Crawford goes on to explain how Leeming is unique in its diversity, which makes it the ideal melting pot or petri dish to experiment and try out new solutions. From the “Aggressors” of 100 Squadron to the 90 Signal Unit comms engineers, RAF Regiment Squadrons, University Air Squadrons, training units and Reservist Squadrons – Leeming is a natural bed of cross-functional teams and each individual also brings their own skills, often beyond their rank and duties.
Being behind the wire also provides a closed environment, which proved invaluable when working with NHSX Track & Trace during the COVID-19 lockdown.
“We had some 400 personnel from across the base who all downloaded the Beta version of the NHS Test & Trace app,” explains Crawford. “We had a couple of people who were ‘guinea pigs’, simulating that they were infected and who then went around the base testing the application under different conditions and different proximities, to make sure that it worked.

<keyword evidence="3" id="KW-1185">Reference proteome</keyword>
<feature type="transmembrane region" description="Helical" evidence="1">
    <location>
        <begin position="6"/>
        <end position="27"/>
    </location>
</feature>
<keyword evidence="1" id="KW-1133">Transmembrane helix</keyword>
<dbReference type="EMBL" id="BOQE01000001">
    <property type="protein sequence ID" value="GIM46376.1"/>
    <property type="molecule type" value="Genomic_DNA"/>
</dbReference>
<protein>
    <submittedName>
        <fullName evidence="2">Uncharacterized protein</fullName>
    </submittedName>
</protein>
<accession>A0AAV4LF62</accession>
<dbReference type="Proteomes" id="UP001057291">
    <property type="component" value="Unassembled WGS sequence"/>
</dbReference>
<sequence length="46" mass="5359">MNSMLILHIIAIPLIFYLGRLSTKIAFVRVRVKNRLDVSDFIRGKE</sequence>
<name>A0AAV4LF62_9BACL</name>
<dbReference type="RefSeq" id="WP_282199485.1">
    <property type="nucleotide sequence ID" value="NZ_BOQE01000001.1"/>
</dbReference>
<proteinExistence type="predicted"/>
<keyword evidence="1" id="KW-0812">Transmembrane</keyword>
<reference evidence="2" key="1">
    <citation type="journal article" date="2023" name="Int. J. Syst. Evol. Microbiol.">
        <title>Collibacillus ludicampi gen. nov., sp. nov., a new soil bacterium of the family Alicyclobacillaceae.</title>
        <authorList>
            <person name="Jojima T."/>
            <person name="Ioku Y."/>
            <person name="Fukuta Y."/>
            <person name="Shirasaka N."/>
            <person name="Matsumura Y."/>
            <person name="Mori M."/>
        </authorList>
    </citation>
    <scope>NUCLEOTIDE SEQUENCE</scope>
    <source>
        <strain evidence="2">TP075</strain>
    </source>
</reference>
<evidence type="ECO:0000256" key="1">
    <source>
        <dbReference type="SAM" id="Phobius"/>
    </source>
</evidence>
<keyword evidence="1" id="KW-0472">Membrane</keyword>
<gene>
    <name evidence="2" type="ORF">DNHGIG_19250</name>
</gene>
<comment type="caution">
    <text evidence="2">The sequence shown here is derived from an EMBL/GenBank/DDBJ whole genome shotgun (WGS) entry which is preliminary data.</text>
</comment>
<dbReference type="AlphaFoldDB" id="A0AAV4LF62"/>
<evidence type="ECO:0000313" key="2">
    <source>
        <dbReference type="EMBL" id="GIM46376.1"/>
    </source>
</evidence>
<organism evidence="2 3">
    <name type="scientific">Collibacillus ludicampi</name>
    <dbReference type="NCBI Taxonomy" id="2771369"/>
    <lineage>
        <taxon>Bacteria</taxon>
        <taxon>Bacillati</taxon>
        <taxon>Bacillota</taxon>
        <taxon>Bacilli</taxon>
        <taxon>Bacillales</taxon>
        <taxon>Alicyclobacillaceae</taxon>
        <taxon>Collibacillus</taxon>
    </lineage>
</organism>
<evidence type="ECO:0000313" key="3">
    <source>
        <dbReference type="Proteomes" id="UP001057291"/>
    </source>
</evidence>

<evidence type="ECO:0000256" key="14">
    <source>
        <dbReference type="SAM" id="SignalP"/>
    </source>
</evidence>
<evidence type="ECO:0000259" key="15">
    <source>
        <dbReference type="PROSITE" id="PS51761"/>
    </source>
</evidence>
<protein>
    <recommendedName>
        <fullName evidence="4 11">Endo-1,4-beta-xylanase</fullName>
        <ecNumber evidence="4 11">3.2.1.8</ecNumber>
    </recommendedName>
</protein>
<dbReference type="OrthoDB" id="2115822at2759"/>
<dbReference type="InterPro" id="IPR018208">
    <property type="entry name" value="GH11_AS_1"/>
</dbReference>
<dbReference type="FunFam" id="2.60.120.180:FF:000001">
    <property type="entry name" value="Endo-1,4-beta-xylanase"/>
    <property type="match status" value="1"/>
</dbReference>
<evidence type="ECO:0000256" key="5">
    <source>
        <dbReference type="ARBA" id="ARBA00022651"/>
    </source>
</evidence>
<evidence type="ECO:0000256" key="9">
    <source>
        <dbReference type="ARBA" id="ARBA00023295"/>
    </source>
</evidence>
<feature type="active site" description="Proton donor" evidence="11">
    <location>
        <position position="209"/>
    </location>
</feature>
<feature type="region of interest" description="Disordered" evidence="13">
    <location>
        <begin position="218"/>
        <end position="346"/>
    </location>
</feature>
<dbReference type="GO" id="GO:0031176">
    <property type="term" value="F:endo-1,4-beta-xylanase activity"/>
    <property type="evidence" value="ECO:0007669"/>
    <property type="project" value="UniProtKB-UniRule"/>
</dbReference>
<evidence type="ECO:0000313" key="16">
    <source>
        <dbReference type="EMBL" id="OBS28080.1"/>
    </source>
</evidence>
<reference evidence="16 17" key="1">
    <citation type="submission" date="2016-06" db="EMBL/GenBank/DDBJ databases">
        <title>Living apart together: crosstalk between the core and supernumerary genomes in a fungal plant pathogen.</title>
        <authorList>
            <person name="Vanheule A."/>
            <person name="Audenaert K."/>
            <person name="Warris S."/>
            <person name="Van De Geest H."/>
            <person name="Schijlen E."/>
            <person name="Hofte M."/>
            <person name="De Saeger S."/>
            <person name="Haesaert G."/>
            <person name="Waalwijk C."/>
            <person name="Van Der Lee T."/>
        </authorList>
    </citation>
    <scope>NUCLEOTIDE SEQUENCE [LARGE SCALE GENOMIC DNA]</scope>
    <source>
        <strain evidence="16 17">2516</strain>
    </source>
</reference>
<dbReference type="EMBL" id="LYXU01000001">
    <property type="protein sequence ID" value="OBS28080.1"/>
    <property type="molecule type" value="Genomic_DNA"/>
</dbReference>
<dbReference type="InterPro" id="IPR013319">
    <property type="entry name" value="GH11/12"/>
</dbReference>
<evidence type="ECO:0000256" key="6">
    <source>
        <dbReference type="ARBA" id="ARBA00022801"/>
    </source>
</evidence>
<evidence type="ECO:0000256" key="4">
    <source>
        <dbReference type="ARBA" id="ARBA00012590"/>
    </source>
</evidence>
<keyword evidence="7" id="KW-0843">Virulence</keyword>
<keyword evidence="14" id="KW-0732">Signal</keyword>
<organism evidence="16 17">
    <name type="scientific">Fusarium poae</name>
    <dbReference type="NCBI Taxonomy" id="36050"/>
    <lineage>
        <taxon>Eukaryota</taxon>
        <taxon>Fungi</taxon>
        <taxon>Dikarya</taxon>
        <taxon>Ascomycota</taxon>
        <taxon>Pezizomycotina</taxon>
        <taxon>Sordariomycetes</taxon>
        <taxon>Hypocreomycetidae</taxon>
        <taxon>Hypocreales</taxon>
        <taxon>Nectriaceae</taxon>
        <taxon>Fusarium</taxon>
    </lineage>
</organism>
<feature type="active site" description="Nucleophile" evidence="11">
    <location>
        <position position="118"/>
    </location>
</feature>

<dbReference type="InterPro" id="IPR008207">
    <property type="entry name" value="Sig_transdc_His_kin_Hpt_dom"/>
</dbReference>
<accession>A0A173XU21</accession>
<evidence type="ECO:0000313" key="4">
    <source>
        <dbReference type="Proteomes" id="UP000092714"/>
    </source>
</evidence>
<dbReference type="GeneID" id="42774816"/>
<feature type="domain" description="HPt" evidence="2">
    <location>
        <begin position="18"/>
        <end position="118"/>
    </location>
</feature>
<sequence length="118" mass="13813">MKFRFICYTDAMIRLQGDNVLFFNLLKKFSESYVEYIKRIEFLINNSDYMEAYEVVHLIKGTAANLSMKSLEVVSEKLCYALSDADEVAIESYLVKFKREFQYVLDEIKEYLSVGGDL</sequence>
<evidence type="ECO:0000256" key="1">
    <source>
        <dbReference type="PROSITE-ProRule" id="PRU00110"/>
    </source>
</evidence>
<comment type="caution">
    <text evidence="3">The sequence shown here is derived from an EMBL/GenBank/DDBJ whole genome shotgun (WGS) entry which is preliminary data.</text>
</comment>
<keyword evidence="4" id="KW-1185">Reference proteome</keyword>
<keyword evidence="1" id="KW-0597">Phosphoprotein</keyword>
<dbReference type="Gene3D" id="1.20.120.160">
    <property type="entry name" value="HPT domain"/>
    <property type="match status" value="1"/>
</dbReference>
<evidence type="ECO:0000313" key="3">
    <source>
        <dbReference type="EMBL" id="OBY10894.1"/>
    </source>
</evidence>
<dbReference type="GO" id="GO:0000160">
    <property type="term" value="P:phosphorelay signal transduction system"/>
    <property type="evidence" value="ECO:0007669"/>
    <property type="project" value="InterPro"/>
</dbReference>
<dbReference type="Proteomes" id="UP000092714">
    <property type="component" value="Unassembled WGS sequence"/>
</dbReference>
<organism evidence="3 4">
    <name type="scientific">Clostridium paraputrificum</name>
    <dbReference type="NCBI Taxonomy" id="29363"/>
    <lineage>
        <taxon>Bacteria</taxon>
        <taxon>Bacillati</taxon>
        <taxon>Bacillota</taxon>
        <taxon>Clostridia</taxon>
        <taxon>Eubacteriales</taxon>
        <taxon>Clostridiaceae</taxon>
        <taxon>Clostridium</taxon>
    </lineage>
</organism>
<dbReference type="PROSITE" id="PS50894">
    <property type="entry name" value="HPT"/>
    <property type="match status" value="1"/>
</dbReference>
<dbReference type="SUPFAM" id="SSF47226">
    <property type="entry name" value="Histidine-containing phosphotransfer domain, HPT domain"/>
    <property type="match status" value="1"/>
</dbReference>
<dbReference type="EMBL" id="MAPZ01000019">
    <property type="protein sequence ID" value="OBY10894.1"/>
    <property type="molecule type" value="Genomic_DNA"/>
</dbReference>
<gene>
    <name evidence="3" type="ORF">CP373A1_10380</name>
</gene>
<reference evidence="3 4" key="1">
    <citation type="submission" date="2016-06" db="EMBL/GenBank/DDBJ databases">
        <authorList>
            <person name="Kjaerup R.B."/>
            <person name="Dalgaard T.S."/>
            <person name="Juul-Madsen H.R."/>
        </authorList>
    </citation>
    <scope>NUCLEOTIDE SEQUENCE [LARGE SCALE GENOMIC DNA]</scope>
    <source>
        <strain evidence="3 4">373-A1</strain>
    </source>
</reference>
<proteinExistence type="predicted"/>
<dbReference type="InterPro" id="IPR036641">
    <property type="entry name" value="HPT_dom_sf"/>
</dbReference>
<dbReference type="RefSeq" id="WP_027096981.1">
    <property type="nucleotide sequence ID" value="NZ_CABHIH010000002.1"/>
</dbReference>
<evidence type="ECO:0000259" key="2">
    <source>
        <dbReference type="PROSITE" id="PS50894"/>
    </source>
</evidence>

“There are mutual benefits for other partners to work alongside us, to develop some of their capabilities because of the unique testing ground that we have.”
Crawford added that he is keen to promote this collaborative approach with everyone from startups to academia, as well as other UK government departments. He also laments that while the UK is strong globally when it comes to research, we lag behind when it comes to developing those ideas. By partnering with academic institutions, he hopes RAFX can help accelerate the development of these bright ideas.
“Situated here in North Yorkshire, RAF Leeming is right in the middle of the Vale of York which we recently rechristened ‘Silicon Vale’ because we are surrounded by so much high-tech and such valuable academic research,” says Crawford.
“We have Newcastle and Durham to the north, we have Leeds and Sheffield to the south, Teesside University is one of the world's leading gaming universities, and we have also partnered with Northumbria and York, and we are and bringing that rich tapestry of academic research in.